R/O Water. Kirk's reverse osmosis water system can produce 5,000 gallons per day. He uses it in the various saltwater tanks, after adding the Instant Ocean mix, of course.
Easy Water Changes. Flipping these switches to change the water sure beats working with a siphon and a five-gallon bucket. Whew, that's enough of the techie stuff. We let Kirk get back to his real job and decided to take a look at the Zoo's koi pond (which turned out to be harder than expected).
Chilean Flamingos. Leaving the warm building we walked past the Chilean flamingos. They were chilling. The chilly March weather and chilly March water did not seem to faze them a bit. Looks like these three not-so-little Chilean flamingo chicks enjoy the chilly water, too.
Lazy Peacock. Cold ground didn't seem to stop this peacock from loafing on the cold grass next to the path. He didn't fan his tail at us, but he did perk up. Peacocks are natural born show boats. We were still on our way to the koi pond (which was locked off on this shortest route).
Cold Weather Fan. We tried to get into the koi pond thru the petting zoo area. No such luck. But we bumped into some other critters on the way. Since this guy's relatives run around in the Andes, our cold March felt like down home to him. Nice profile. Very friendly rascal. He probably thought we'd brought llama snacks with us. No such luck for him, too.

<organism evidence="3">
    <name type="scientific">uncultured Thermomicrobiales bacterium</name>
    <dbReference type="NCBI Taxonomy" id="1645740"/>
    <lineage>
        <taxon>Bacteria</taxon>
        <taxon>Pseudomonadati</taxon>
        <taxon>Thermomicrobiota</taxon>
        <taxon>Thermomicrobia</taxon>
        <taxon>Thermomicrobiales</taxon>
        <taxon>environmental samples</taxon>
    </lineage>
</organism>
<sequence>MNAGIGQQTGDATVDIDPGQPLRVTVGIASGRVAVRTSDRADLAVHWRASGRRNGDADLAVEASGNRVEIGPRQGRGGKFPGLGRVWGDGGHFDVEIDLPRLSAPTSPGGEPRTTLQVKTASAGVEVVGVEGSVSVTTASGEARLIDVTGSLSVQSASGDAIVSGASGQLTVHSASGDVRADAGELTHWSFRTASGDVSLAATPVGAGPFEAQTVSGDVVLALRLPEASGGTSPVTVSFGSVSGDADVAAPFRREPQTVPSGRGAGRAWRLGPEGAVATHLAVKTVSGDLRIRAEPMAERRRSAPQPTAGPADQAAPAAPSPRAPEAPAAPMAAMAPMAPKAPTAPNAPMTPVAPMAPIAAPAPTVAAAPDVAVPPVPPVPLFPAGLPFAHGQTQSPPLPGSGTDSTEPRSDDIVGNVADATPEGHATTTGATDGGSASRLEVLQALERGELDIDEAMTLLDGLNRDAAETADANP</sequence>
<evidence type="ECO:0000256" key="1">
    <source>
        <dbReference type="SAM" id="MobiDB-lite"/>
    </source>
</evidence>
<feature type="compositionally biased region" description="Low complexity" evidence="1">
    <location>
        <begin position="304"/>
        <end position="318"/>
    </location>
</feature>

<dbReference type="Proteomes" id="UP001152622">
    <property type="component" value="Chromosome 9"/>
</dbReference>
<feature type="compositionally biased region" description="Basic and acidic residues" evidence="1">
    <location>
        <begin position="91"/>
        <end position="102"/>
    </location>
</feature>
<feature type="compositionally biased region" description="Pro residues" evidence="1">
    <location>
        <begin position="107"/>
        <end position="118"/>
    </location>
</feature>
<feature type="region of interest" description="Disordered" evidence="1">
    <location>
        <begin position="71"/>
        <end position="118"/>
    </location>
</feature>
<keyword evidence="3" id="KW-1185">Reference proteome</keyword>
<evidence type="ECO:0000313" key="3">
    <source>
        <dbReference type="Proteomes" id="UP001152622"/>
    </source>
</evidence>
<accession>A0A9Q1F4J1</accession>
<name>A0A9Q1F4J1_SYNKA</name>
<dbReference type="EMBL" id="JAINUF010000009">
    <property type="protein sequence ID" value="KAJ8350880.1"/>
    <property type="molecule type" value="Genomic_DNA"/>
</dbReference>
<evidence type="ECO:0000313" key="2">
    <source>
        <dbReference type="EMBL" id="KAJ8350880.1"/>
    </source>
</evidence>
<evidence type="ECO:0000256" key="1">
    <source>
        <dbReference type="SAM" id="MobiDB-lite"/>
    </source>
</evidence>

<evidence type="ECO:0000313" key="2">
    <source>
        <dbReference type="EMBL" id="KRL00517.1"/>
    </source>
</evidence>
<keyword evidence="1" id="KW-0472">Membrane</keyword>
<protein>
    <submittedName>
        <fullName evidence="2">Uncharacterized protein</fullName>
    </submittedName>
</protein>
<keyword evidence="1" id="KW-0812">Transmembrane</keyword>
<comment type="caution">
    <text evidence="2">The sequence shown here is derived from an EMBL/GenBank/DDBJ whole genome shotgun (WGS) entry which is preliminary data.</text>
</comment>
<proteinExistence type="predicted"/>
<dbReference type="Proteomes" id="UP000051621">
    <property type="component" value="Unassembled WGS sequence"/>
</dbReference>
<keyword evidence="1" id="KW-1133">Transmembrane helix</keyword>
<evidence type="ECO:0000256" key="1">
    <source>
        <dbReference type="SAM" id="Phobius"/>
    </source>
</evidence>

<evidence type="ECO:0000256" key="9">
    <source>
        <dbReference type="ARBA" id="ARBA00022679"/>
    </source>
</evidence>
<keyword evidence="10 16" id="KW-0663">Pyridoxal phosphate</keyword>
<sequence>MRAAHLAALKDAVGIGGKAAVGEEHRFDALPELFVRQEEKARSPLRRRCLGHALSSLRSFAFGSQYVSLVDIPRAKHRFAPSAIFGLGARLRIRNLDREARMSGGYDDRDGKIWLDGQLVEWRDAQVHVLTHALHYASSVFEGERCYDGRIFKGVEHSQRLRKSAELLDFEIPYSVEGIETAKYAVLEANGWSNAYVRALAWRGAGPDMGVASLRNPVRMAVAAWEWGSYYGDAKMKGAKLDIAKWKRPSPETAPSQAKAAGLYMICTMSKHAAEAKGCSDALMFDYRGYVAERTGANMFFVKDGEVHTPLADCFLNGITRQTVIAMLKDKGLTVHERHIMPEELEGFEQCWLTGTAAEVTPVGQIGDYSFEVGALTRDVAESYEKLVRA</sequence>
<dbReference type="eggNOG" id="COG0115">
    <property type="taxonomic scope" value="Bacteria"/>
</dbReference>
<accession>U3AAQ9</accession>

Caution Advised. Never trust a llama that looks directly at you. Ticked off (and not so ticked off) llamas like to spit more than a Copenhagen snuss chewer. Luckily, this guy was out of snuss. The three gates to the koi pond from here were locked as well. In the old days we'd have leapt on over. But since we've become more civilized (and maybe a couple pounds heavier), we decided to come back when the Zoo returns to Summer Hours and unlocks the gates to the koi pond.
Lazin' in the Sun. On the way out, we
spotted this otter loafing in the sun. Otters normally play more than the
Energizer Bunny. It's hard to catch one loafing. Seemed like a good
idea to us, so we continued out to the parking lot and headed on home. Do
the zoo yourself. You'll enjoy it. LA
3600 Sixth Avenue
Corner of Sixth & Euclid Avenues
Des Moines, IA 50313
Betta Breed 1
Betta Breed II
Betta Pla Kat
Pleco Costly I
Pleco Costly II
Pleco Costly III
Pleco Costly IV
Pleco Costly V
Pleco Costly VI
Pleco Costly VII
USD Gold Flake
Misc Catfish II
Misc Catfish III
Misc Catfish IV
Misc Catfish V
Jack Dempsey Spawn
Jaguar Spawning II
Rainbowfish, Dwarf Neon